The Enid City Commission is entering a new chapter with the departure of Mayor Bill Shewey and termed-out commissioners Ron Janzen and Tammy Wilson.
We wish all of these generous, dedicated public servants good luck in the future. And we welcome a new Enid commissioner to the fold.
On May 21, David Mason was named to fill the Ward 6 seat on the commission, which was vacated when George Pankonin was elected mayor and assumed that office May 7. Mason will serve out the rest of the term until May 2021.
Mason said he’s always felt very strongly about community service. We agree that a city can only be as strong and progressive as its citizens.
Once a public school teacher in Oklahoma, Mason owned and operated a construction business before becoming an insurance agent and moving to Enid in 2007. He lived here until work took him to Pennsylvania in 2010 and returned to Oklahoma in 2012.
Mason retired two years ago and currently serves on Metropolitan Area Planning Commission. While previously working for Farmers Insurance Group, he helped created “Bowling for Babies” and raised around $40,000 for the March of Dimes.
Raised in Altus, Mason also has served on the boards for the Court Appointed Special Advocates program, Grand National Quail Club and was president of the Enid Rotary Club from 2017-2018.
Fortunately, there were several qualified candidates considered for Enid’s vacancy on the commission. We thank Jack E. “Pappy” Beam III, Roy Schneider and Michael “Mike” Stuber for filing for the open seat and being willing to serve.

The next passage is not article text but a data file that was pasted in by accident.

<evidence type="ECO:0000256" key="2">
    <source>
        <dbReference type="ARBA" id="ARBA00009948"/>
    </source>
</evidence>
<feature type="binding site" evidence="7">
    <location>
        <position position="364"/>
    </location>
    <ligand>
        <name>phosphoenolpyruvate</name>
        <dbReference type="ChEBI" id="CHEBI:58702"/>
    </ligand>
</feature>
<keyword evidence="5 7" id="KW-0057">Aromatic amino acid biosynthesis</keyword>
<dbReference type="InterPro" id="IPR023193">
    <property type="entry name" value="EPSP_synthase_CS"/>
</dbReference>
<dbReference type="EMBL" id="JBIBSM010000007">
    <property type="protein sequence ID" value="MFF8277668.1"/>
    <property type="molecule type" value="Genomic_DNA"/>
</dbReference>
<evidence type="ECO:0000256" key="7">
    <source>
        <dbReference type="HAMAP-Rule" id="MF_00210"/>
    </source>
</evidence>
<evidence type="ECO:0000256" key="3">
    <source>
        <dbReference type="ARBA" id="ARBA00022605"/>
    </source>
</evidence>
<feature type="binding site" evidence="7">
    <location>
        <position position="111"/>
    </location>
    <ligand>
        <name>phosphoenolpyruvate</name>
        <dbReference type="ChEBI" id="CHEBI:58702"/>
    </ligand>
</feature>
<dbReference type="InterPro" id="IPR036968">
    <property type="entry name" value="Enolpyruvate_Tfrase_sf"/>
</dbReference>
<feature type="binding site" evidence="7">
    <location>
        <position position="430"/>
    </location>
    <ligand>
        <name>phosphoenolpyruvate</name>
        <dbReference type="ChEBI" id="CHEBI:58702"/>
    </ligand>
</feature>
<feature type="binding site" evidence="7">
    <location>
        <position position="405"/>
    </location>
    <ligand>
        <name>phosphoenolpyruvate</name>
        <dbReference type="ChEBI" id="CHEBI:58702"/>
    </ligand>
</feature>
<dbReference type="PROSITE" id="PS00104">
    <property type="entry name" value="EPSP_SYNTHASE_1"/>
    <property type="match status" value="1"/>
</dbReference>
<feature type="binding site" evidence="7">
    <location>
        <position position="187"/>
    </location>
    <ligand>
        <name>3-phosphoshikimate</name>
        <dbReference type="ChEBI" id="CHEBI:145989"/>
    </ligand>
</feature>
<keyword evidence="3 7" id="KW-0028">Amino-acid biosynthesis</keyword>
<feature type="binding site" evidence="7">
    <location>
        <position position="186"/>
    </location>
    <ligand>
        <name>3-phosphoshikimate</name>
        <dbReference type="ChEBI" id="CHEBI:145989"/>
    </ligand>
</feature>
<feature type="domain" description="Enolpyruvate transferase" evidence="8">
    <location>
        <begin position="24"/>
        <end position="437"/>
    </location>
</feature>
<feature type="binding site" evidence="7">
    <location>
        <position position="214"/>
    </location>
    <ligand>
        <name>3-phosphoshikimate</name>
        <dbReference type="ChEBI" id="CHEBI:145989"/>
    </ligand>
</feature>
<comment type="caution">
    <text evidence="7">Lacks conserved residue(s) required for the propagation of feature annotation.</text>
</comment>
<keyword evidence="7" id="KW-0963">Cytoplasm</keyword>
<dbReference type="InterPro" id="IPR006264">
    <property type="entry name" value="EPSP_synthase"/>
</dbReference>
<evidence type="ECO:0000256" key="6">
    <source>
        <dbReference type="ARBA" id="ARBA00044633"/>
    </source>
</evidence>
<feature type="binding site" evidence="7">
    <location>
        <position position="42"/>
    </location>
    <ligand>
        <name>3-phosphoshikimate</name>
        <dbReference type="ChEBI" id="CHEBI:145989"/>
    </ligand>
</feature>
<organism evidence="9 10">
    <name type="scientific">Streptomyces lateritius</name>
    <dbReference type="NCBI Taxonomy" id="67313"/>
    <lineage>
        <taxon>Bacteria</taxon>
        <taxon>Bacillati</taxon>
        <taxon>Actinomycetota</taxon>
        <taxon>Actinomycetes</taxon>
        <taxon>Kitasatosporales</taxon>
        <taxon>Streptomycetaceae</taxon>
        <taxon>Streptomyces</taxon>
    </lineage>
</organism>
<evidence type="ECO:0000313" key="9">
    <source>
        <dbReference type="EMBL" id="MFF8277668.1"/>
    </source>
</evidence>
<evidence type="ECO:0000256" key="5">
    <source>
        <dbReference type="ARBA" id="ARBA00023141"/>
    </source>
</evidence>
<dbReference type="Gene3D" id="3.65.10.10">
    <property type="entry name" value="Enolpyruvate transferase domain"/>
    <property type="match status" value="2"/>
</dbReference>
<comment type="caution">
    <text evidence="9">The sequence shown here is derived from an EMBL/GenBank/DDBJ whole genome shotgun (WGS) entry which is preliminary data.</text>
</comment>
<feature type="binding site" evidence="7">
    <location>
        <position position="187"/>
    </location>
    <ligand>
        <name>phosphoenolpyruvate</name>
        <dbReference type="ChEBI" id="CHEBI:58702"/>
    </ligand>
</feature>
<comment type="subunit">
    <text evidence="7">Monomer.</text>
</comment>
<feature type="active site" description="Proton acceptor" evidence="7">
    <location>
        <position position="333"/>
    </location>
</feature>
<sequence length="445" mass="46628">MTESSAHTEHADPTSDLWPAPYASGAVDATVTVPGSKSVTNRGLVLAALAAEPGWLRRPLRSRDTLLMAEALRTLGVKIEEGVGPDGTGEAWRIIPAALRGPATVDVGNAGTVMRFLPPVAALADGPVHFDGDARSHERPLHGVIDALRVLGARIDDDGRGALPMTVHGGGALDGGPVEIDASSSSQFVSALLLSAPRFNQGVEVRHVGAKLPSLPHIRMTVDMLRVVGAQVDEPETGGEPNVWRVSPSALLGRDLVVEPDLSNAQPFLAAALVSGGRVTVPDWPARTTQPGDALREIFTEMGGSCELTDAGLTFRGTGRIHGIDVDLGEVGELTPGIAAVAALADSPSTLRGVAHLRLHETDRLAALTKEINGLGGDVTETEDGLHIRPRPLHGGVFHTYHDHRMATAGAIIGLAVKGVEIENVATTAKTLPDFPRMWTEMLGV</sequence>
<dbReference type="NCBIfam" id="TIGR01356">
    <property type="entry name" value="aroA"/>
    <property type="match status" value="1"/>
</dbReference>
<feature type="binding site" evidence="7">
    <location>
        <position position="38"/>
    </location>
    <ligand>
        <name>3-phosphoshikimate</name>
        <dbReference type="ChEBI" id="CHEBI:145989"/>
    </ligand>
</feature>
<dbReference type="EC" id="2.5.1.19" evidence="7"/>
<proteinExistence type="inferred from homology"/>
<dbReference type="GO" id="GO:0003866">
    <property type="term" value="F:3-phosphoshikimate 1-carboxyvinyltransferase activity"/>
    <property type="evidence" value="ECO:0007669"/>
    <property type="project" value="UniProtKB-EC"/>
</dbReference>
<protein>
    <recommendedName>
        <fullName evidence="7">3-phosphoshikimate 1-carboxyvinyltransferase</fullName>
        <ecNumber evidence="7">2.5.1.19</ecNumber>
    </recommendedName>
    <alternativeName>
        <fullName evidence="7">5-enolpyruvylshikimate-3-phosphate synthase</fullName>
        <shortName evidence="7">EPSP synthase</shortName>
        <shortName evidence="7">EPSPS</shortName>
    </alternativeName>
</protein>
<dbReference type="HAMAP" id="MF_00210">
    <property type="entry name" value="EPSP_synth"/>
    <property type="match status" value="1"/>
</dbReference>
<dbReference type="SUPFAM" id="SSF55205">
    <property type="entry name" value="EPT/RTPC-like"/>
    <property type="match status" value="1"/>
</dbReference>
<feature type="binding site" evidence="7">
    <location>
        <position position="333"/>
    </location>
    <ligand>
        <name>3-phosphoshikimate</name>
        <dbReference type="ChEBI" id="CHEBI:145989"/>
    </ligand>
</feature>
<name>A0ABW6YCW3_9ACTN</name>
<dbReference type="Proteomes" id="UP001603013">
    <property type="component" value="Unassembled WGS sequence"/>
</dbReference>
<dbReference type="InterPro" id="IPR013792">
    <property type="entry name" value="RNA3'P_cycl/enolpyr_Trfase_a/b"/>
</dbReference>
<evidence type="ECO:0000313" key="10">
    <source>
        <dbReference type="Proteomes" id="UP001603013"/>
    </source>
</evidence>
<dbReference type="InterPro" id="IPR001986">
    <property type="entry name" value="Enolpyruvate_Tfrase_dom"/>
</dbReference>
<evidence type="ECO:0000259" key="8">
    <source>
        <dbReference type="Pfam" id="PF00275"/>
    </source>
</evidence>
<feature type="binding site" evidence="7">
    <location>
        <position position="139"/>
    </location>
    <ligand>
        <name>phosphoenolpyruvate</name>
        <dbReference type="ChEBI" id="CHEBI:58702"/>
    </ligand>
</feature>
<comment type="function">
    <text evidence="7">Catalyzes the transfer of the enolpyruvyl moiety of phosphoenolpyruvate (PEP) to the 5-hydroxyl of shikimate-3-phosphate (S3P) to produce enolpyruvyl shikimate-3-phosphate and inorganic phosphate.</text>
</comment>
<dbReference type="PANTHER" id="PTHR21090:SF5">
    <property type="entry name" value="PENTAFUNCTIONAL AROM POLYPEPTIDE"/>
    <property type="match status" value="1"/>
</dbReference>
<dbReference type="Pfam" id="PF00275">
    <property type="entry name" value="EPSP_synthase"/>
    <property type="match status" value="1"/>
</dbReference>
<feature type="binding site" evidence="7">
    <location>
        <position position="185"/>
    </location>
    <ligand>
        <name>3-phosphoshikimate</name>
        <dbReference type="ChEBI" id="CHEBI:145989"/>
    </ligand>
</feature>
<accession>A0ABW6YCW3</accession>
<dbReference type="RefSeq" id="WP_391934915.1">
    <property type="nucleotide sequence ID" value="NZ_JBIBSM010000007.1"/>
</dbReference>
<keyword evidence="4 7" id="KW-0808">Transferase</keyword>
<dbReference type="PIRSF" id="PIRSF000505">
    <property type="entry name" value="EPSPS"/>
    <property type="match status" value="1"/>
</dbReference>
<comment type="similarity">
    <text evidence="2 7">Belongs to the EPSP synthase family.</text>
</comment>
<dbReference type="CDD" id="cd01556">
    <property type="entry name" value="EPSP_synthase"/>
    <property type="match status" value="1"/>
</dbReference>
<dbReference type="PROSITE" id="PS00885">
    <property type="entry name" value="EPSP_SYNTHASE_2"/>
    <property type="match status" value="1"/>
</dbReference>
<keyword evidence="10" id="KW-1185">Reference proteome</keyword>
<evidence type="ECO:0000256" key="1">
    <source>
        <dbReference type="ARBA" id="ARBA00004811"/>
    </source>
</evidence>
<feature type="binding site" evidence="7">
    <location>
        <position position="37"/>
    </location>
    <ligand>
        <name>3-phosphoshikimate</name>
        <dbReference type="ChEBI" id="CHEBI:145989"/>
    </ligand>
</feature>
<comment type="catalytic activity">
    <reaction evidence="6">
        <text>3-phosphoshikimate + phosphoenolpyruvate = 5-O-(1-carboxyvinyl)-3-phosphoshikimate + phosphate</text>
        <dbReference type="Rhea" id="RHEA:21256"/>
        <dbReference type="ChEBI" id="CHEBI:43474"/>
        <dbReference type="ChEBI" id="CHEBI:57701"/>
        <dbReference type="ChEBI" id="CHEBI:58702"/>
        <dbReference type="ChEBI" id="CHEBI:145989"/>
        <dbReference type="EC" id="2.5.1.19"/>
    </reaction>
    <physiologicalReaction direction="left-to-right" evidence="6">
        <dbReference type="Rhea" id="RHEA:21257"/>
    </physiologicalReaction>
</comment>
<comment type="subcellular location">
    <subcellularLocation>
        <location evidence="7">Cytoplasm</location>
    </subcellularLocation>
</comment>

In the study session before the vote, Mason said described himself as a hard worker and as being effective at making hard decisions.
“I want to be a part of the Kaw Lake project for several reasons,” Mason said. “I think it’s going to be a great project. However, when you jump out there and spend $350 million on a project that’s going to take three to four years, having been in the construction business, I know that those overruns can happen very, very quickly. And you take a 10 percent overrun on that amount of money, that can get out of hand real, real quick.
“So, I think it’s going to be very important as a commission that we look at that and question everything that happens and just try to be studious of those dollars.”
Like all good representatives, we trust that Mason will put in the necessary time to do the homework required to serve on the commission. He’s pledged to work hard to make our community continually improve, and we welcome him aboard.